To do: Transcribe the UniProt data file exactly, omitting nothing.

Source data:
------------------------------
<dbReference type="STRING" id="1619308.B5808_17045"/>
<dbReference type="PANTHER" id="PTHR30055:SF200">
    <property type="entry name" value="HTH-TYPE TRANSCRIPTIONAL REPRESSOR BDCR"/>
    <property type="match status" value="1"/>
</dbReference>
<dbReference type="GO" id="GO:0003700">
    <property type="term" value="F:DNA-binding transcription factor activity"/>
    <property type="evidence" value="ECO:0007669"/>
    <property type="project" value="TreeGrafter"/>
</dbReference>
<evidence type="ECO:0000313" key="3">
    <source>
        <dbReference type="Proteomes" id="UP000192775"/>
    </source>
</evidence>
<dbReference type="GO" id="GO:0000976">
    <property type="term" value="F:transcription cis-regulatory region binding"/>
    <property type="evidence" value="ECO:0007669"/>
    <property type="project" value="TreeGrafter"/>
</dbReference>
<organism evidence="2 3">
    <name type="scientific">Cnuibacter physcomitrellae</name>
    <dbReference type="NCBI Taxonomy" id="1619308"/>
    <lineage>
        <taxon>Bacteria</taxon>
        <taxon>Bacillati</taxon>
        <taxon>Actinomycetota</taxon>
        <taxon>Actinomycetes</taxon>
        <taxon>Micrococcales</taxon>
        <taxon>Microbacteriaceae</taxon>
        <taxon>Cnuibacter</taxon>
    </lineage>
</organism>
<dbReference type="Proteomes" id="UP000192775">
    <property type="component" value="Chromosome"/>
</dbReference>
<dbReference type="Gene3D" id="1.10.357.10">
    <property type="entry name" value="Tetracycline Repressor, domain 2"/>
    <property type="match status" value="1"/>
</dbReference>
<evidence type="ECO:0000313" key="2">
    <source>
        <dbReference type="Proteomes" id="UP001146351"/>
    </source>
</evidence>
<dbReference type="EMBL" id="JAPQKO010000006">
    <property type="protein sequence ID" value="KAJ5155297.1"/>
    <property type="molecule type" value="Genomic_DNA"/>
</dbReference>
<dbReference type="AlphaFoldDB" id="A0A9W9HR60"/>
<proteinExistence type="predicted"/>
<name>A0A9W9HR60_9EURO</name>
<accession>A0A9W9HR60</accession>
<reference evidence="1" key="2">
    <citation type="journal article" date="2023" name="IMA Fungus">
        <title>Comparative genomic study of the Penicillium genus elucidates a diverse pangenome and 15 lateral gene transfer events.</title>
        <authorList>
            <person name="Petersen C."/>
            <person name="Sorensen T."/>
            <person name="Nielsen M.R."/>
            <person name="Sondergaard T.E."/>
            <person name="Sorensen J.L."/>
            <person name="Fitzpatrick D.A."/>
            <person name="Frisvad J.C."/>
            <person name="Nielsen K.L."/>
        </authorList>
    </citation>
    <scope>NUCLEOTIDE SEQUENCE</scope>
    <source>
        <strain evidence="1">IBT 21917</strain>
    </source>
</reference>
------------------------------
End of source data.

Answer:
<dbReference type="STRING" id="1619308.B5808_17045"/>
<dbReference type="PANTHER" id="PTHR30055:SF200">
    <property type="entry name" value="HTH-TYPE TRANSCRIPTIONAL REPRESSOR BDCR"/>
    <property type="match status" value="1"/>
</dbReference>
<dbReference type="GO" id="GO:0003700">
    <property type="term" value="F:DNA-binding transcription factor activity"/>
    <property type="evidence" value="ECO:0007669"/>
    <property type="project" value="TreeGrafter"/>
</dbReference>
<evidence type="ECO:0000313" key="3">
    <source>
        <dbReference type="Proteomes" id="UP000192775"/>
    </source>
</evidence>
<dbReference type="GO" id="GO:0000976">
    <property type="term" value="F:transcription cis-regulatory region binding"/>
    <property type="evidence" value="ECO:0007669"/>
    <property type="project" value="TreeGrafter"/>
</dbReference>
<organism evidence="2 3">
    <name type="scientific">Cnuibacter physcomitrellae</name>
    <dbReference type="NCBI Taxonomy" id="1619308"/>
    <lineage>
        <taxon>Bacteria</taxon>
        <taxon>Bacillati</taxon>
        <taxon>Actinomycetota</taxon>
        <taxon>Actinomycetes</taxon>
        <taxon>Micrococcales</taxon>
        <taxon>Microbacteriaceae</taxon>
        <taxon>Cnuibacter</taxon>
    </lineage>
</organism>
<dbReference type="Proteomes" id="UP000192775">
    <property type="component" value="Chromosome"/>
</dbReference>
<dbReference type="Gene3D" id="1.10.357.10">
    <property type="entry name" value="Tetracycline Repressor, domain 2"/>
    <property type="match status" value="1"/>
</dbReference>
<evidence type="ECO:0000313" key="2">
    <source>
        <dbReference type="Proteomes" id="UP001146351"/>
    </source>
</evidence>
<dbReference type="EMBL" id="JAPQKO010000006">
    <property type="protein sequence ID" value="KAJ5155297.1"/>
    <property type="molecule type" value="Genomic_DNA"/>
</dbReference>
<dbReference type="AlphaFoldDB" id="A0A9W9HR60"/>
<proteinExistence type="predicted"/>
<name>A0A9W9HR60_9EURO</name>
<accession>A0A9W9HR60</accession>
<reference evidence="1" key="2">
    <citation type="journal article" date="2023" name="IMA Fungus">
        <title>Comparative genomic study of the Penicillium genus elucidates a diverse pangenome and 15 lateral gene transfer events.</title>
        <authorList>
            <person name="Petersen C."/>
            <person name="Sorensen T."/>
            <person name="Nielsen M.R."/>
            <person name="Sondergaard T.E."/>
            <person name="Sorensen J.L."/>
            <person name="Fitzpatrick D.A."/>
            <person name="Frisvad J.C."/>
            <person name="Nielsen K.L."/>
        </authorList>
    </citation>
    <scope>NUCLEOTIDE SEQUENCE</scope>
    <source>
        <strain evidence="1">IBT 21917</strain>
    </source>
</reference>